Our History

Left: Antrim Baptist Church in 1879

Antrim Baptist Church History

The Antrim Baptist Church began with the meeting of five men and eight women at the home of Deacon Joseph Eaton in Greenfield, NH on December 17, 1805. At that time, it was known as the Peterborough and Societyland Baptist Church. It soon found a home in Bennington, NH, in 1812. Working out of a barn the church again needed to expand and moved to Antrim in 1852, meeting in Woodbury Hall on Main St. Over the next few years there were a number of attempts to raise funds to build a proper church building, but they failed. Finally in 1871, under the leadership of The Rev. William Hurlin, the present church structure was built at a cost of $6,200. It was dedicated free of debt!

There was a strong desire by the congregation to have a home to offer the church pastor. So, in 1879 the parsonage at 6 Concord Street was built and offered to the pastor to use. For 34 years the congregation made do for church gatherings and times of fellowship with picnics, and meeting in the church sanctuary, but in 1905 on the eve of the church’s centennial, the vestry, dining room, kitchen and pastor’s study was dedicated – again free from debt!

There were a number of families in the church that saw to the financial needs of the church for many years. Governor David Goodell and family, the Abbotts and family, along with the Hurlins and family, made sure that the Baptist witness in Antrim stayed true. In fact, when The Rev. William Hurlin served as pastor in the early 1880’s he was paid the grand sum of $500 for the year of which $400 came from just two families.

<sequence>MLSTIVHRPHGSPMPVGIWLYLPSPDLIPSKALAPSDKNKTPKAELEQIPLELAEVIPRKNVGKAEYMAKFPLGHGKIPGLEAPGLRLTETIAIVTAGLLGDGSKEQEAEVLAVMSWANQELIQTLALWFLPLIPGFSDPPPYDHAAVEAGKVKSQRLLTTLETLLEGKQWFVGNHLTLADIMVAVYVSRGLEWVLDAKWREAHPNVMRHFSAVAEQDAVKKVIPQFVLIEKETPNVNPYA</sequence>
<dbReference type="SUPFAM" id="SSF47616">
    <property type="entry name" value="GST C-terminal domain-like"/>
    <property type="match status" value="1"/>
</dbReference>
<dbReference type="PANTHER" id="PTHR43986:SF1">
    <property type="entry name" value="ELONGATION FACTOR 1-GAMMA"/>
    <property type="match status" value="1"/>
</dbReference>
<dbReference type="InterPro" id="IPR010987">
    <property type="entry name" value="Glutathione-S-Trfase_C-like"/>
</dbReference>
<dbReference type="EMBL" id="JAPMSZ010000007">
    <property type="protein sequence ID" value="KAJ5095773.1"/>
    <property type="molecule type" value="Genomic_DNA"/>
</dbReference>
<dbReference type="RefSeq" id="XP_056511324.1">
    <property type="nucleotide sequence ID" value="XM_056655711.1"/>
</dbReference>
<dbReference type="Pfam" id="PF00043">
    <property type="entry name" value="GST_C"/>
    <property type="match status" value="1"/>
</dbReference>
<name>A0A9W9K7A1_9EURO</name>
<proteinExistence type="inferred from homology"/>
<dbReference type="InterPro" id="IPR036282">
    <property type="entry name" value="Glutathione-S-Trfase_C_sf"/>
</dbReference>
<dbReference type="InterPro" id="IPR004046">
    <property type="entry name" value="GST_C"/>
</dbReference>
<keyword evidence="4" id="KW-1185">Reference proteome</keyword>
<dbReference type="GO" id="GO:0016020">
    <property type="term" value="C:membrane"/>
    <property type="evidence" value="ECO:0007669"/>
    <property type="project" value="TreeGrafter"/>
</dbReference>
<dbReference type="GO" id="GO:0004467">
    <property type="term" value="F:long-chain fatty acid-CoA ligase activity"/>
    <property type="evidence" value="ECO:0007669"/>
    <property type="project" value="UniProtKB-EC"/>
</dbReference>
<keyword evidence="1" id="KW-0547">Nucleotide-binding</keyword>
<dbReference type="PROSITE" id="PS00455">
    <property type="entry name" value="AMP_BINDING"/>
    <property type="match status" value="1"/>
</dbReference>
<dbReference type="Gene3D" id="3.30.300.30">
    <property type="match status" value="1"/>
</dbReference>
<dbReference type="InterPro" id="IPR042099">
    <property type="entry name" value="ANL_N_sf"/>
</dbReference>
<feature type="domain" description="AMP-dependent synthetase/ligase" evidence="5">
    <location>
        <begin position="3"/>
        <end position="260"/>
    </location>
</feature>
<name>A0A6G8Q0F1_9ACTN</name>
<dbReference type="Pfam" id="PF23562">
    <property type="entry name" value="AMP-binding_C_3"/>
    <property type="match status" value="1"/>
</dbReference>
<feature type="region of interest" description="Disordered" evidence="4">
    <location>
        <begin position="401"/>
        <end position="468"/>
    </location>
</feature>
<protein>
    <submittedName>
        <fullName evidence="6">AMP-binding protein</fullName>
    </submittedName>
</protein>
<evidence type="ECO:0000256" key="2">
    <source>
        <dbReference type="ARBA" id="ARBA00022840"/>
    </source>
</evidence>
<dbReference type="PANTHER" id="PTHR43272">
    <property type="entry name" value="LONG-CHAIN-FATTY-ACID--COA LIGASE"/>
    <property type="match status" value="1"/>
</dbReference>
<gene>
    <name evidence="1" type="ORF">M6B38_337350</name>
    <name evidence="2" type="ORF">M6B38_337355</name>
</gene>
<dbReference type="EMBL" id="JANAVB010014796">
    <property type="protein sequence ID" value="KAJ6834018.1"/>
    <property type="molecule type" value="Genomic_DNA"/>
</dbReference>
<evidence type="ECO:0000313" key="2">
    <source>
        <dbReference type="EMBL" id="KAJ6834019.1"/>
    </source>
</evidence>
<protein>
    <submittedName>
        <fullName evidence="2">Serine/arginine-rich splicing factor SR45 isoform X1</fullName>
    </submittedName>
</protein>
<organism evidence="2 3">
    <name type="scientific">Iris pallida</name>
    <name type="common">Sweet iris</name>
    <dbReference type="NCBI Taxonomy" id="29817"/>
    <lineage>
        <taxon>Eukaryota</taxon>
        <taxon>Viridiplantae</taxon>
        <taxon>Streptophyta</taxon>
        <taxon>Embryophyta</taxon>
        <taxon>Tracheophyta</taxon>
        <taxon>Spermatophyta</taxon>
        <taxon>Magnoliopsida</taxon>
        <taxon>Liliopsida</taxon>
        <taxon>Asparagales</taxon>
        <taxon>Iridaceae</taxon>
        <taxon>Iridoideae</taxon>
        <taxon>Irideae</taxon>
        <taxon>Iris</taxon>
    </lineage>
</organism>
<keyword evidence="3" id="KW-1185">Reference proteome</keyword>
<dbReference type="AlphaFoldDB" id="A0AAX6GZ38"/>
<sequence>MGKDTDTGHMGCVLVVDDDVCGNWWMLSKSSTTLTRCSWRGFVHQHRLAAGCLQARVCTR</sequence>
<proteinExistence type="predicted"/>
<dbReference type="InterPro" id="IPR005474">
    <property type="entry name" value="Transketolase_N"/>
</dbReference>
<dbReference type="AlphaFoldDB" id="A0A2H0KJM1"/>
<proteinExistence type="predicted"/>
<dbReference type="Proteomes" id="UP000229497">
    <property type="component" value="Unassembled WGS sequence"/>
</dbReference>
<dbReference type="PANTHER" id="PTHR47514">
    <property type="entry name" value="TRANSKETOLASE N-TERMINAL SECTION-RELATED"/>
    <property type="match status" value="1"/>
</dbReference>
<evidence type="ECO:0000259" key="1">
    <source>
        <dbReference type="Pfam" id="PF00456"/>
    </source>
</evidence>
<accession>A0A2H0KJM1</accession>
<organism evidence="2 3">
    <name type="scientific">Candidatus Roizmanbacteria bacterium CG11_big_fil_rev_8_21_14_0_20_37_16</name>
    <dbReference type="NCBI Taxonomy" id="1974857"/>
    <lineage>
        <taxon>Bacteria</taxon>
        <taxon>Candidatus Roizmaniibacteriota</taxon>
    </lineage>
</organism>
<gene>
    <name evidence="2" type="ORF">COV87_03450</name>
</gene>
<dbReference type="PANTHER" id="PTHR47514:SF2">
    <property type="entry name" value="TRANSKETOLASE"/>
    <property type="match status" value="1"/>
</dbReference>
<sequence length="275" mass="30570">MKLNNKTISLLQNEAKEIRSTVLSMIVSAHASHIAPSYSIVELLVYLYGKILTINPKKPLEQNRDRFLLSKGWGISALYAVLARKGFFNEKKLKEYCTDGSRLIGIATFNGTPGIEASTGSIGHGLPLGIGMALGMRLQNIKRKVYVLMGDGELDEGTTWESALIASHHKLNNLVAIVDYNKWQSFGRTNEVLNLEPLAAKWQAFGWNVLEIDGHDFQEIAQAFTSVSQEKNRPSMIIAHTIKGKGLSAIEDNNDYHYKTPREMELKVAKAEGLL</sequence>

In 1924 the church membership undertook the goal of renovating the church sanctuary and installing an Esty Pipe Organ at a cost of $9,000 (a considerable sum of money for those days!). The Reverend Ralph Tibbals served as pastor for 23 years throughout the Great Depression and the Second World War.

In 1962 the church again decided to expand creating new Christian Education space in the basement of the church and adding an entrance to the Route 31 side of the church. Og Mandino, the famous author and speaker who lived in Antrim, always wanted a cross atop the church and after his untimely death, the current gold leaf cross was dedicated to his memory in 2000.

The expansion of the church continued in 2006 with the purchase of the John and Barbara Shea house to the left of the church on Route 31. This building served as the former Methodist Church until the beginning of the 1900’s and then was converted to apartments. The Antrim Baptist Church has totally renovated the apartments and currently rents them to tenants.